There are several important recommendations concerning underrepresented groups and underrepresented regions. One of them is the increase in teacher student ratio to 1:25 in places where there are high proportion of learners from the underrepresented groups. The committee wants the central government to invest at the ratio of 2:1 for every rupee spent by the state in the underrepresented regions which will be identified as Special Educational Zones. All these recommendations are welcome.

School complexes

The proposal to create school complexes is novel and worth implementing on a trial basis immediately. As Dr Kasturirangan said in a recent interview, there are many schools which have only six students or one teacher; there is no playground and there is no idea of societal interface with the child. The proposed school complex system envisages sharing of teachers and facilities which will in effect mean that the children do not suffer for want of teachers or sports facilities.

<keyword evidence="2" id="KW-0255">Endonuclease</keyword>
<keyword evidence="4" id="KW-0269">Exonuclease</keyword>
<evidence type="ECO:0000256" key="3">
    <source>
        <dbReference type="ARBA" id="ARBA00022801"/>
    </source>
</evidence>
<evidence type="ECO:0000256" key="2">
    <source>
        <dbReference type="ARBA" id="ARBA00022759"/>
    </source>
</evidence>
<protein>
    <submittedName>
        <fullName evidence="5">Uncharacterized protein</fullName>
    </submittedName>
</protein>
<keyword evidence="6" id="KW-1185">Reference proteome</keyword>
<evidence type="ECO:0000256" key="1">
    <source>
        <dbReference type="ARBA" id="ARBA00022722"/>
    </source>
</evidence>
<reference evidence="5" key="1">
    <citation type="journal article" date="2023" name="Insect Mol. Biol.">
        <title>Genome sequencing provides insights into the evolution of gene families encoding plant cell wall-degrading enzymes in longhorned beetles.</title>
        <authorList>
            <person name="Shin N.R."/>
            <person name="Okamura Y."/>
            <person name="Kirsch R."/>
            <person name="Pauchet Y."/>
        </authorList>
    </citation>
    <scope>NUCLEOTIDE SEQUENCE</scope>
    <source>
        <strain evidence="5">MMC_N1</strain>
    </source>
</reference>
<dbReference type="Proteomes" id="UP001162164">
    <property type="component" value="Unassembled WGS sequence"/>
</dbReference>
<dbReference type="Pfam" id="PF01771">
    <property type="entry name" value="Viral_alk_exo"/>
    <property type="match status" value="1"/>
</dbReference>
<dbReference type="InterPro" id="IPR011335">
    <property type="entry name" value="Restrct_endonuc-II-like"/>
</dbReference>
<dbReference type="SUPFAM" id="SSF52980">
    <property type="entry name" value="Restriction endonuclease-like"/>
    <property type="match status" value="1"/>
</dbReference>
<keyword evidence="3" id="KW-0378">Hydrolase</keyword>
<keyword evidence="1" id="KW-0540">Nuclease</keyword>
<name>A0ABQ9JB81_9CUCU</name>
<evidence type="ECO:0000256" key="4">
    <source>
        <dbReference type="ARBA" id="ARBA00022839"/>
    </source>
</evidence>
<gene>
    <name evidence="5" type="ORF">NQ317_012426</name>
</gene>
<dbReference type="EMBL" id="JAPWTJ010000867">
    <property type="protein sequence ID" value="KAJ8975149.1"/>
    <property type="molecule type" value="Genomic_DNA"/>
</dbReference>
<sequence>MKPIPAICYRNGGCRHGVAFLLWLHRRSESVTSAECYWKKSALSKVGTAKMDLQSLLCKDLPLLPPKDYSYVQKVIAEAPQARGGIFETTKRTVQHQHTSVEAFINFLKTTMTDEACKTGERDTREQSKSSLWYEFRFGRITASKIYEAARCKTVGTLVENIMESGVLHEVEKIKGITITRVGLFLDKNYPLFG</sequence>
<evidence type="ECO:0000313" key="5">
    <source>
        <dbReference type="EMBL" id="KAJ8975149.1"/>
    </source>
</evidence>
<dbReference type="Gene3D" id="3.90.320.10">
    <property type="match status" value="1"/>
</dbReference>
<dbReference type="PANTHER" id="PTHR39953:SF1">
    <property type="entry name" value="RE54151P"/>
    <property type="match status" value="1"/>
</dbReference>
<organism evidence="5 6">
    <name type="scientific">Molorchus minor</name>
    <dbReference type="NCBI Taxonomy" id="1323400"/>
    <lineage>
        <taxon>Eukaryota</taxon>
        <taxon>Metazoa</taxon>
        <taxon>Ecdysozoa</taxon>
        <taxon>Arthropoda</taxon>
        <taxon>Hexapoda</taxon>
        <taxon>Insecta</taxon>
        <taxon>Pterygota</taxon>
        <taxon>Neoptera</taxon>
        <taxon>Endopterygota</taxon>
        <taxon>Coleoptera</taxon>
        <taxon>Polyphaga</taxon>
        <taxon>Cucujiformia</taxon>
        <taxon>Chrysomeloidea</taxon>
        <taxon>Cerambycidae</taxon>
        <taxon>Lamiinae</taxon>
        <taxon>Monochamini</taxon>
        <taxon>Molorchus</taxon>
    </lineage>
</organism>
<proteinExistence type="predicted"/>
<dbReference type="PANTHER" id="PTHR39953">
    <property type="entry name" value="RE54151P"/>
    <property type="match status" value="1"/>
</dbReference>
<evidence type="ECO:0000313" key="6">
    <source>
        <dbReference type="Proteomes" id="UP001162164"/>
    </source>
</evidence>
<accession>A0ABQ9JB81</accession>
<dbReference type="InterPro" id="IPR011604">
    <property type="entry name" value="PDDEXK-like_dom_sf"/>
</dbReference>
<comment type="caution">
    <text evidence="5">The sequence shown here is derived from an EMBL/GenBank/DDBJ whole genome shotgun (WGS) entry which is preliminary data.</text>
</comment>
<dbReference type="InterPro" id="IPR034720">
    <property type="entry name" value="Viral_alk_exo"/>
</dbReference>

Industrial training institutes 

The committee has almost totally neglected the industrial training institutes. They are only mentioned in passing. There are more than 13,000 institutes in the country, almost 85 per cent of them in the private sector. The number of students studying in them run into millions.

It is shocking that these institutes, which too impart important skills, are deemed not fit enough to be considered educational institutions. While discussing vocational education, which I will tackle in my next article, the report says that the ‘matter of social status hierarchy of occupation’ has vexed education in multiple ways and largely because of this vocational education has been less desirable as choice to many students. Do ITIs occupy such a low status in the hierarchy of education that they remain unanalysed even in a report concerning education?

(The Federal seeks to present views and opinions from all sides of the spectrum. The information, ideas or opinions in the articles are of the author and do not reflect the views of The Federal.)